Inflation is plunging, but not for residents of this Southern state
Inflation is rapidly cooling across the U.S. — unless you live in Florida.
Residents in the Miami-Fort Lauderdale-West Palm Beach area saw prices shoot up 9% in May compared with a year earlier. By comparison, nationwide inflation for the same period was less than half that rate, with prices rising 4% in May compared with a year earlier. People living in the Tampa-St. Petersburg-Clearwater area have it slightly easier, with inflation rising at a 7.3% annual pace, but that's still much higher than the U.S. as a whole.
The reason for Florida's painfully high prices boils down to one essential category of spending: housing. Almost half a million people moved to the state from July 2021 to July 2022, more than double the number in the prior year, according to the Tampa Bay Economic Development Council.
But builders weren't keeping up with that influx, pushing Tampa housing prices up 12% in May on an annual basis and almost 17% in Miami, according to data from the Bureau of Labor Statistics.
Housing remains a flashpoint across the U.S., to be sure, but Floridians are suffering from extreme price pressures beyond the national norm, where housing prices rose 8% in May — still high, but considerably lower than the wallop felt by many in Florida's biggest cities.
"Home prices in Florida increased 55% from the start of the pandemic, well above the national average of 41%," Noah Breakstone, CEO of real estate company BTI Partners, told CBS MoneyWatch. "As an influx of residents moved to the state following the pandemic in search of better weather and lower taxes, residential real estate has grown more expensive."
That's compounded by a limited housing supply as well as higher mortgage costs and property insurance, he added.
On Wednesday, economists and pundits will be watching for signs that inflation is easing across the nation when the Consumer Price Index for June is released at 8:30 a.m. Eastern time. The CPI, a basket of goods and services typically bought by consumers, is expected to decline to 3.1%, from 4% in the prior month, according to economists polled by FactSet.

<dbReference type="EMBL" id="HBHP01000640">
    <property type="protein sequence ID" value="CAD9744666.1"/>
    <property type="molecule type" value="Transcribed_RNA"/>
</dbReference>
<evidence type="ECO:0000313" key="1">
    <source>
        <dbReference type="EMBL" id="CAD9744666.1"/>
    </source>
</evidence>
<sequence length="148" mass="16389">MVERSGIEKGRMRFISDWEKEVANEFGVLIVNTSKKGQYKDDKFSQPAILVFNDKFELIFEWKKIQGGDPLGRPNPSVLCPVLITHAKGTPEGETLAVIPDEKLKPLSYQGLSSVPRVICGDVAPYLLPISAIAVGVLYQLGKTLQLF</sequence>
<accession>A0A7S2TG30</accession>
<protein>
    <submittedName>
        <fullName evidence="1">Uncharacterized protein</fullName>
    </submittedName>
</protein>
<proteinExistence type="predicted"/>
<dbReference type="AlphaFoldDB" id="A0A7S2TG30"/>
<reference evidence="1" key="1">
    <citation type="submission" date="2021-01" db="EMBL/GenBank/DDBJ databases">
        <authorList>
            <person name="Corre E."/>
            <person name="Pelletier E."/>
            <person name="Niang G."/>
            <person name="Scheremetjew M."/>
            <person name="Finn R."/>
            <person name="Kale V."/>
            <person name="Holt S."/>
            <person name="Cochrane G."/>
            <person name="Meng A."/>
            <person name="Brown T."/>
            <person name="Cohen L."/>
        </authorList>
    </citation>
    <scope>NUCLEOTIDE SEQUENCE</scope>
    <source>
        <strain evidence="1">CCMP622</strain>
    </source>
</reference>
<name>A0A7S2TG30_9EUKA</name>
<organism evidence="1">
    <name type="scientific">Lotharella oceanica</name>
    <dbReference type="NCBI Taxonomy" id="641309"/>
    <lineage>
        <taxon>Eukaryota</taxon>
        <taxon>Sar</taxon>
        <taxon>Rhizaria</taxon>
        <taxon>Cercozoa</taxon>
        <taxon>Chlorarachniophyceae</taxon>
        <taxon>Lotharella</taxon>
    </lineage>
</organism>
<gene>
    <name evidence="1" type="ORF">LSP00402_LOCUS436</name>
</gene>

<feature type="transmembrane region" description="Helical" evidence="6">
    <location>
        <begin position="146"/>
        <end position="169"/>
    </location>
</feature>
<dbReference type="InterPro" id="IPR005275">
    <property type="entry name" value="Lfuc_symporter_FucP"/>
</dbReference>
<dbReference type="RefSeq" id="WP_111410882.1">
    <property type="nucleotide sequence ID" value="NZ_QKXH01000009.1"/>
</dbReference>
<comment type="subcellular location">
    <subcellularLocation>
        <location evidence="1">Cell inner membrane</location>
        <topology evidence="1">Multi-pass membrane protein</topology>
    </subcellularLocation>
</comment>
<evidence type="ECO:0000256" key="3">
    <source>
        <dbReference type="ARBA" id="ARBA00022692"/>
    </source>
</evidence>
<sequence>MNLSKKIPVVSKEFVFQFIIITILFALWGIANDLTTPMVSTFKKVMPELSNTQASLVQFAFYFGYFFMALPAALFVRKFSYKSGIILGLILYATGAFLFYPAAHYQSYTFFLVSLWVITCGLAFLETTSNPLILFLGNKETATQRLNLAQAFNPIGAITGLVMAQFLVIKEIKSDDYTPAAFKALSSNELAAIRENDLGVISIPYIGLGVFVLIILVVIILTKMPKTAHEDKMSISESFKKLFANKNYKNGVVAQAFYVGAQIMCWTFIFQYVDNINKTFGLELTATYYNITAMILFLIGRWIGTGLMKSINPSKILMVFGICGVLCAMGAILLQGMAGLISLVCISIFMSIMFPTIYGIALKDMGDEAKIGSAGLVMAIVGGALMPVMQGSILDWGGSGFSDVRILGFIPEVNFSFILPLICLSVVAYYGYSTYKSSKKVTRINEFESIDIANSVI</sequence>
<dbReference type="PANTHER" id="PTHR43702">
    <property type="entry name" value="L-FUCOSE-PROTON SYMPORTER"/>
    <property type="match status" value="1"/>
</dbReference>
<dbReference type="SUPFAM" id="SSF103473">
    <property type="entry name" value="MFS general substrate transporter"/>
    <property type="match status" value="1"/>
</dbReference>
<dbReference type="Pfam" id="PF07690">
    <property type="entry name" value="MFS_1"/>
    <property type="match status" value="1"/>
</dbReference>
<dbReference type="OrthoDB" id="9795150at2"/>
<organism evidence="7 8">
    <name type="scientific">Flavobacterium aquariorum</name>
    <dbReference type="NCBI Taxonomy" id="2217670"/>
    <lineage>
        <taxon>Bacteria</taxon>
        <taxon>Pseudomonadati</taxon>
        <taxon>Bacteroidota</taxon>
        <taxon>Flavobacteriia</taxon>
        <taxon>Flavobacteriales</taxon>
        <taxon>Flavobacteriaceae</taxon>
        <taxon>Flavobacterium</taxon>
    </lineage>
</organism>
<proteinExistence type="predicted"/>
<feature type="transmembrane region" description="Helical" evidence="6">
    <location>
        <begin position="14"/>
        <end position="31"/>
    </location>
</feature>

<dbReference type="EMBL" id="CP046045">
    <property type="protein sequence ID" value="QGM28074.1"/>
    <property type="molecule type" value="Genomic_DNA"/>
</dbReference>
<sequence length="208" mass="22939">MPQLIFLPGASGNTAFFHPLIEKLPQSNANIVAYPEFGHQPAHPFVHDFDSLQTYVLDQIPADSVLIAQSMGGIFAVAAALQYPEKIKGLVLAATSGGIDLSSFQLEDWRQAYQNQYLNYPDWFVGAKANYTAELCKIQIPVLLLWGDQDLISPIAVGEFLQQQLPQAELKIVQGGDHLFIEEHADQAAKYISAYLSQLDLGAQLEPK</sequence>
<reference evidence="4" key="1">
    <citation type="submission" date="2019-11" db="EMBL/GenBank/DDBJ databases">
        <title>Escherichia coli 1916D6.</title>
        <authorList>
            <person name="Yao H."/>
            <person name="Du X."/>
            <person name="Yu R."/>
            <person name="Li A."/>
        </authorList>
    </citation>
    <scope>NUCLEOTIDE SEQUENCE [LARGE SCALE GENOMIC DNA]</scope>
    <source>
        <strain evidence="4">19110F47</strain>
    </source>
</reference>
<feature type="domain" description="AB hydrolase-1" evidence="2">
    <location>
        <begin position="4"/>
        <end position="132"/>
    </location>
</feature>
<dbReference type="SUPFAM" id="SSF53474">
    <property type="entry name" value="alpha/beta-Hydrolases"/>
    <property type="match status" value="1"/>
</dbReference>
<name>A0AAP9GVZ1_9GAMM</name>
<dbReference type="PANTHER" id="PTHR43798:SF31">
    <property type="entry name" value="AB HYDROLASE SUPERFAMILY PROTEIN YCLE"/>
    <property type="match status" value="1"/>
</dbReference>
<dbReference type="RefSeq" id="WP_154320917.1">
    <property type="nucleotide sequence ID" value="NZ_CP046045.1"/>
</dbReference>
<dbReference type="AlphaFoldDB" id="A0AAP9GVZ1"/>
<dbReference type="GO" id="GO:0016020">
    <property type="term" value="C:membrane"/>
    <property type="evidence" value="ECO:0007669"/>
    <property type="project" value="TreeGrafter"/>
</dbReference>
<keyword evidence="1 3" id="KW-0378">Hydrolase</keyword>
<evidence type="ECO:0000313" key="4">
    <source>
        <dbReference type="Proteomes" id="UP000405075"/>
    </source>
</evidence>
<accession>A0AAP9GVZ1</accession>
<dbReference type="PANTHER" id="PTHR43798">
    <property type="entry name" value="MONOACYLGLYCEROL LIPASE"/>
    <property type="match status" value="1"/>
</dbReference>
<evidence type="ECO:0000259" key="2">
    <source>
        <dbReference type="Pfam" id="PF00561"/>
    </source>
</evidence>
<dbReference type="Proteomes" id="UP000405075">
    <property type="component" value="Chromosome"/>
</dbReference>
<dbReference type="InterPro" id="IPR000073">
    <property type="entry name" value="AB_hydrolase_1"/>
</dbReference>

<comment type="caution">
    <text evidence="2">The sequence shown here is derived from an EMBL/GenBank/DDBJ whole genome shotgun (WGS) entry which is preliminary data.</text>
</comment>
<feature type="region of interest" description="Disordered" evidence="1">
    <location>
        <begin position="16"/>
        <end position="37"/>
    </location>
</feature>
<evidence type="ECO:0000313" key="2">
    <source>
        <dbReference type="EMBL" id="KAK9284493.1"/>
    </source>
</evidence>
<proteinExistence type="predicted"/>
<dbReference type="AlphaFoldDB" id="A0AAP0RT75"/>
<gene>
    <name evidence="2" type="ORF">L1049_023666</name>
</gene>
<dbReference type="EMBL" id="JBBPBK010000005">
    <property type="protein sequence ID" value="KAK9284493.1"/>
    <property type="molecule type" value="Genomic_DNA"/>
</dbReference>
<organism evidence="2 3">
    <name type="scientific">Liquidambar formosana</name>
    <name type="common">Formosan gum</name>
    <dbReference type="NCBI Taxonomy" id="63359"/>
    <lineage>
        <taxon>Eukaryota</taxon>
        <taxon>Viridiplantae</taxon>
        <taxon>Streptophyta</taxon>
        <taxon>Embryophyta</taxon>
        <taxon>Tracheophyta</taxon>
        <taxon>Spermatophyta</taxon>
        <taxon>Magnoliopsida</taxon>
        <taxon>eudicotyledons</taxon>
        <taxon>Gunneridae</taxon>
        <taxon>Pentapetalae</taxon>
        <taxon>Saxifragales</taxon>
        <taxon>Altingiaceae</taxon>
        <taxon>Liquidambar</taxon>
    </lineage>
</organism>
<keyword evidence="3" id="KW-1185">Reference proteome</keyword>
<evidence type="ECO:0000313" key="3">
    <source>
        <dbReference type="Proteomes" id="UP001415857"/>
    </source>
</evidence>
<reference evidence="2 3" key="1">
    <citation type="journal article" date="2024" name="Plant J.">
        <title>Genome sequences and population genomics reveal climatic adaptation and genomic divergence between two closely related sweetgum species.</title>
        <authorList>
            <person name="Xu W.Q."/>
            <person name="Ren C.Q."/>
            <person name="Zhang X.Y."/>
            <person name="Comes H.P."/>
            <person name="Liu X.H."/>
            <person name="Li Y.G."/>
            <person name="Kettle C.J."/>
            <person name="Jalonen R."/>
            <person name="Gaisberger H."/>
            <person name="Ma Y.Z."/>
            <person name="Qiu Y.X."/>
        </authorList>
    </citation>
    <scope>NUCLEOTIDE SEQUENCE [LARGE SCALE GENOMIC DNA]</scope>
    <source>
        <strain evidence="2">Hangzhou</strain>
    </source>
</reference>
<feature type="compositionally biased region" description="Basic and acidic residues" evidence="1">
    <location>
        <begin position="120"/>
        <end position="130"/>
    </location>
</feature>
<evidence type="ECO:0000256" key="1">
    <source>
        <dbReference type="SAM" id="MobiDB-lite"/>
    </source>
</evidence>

But that's still higher than the Fed's annualized 2% target for inflation, while pockets of higher prices remain across the nation, as well as for certain products and services. The Federal Reserve indicated earlier this month that it is likely to continue hiking interest rates as part of its ongoing effort lower prices, which could put more pressure on housing costs if mortgage rates continue to rise.
Even so, there are signs that inflation is rapidly cooling. For one, some cities are already at 2% or lower, including the Minneapolis metropolitan area, where inflation fell to 1.8% in May, and Honolulu, at 2%, according to Labor Department figures.
Other data suggest additional relief on the horizon. After soaring during the pandemic, used car prices are dropping sharply, according to Goldman Sachs economists said in a July 2 research note. Housing may also soon provide a breather for renters, with the investment bank noting that "at least half of the post-pandemic premium on new rental units has unwound — which will reduce upward pressure on lease renewals."
Still, Florida's housing problems may not be solved anytime soon, Breakstone noted.
"Unfortunately, Florida's housing supply has not been able to keep pace with demand," he said. "One of the key problems is a lack of developable land causing a slowdown in the development of new homes, keeping the residential inventory low."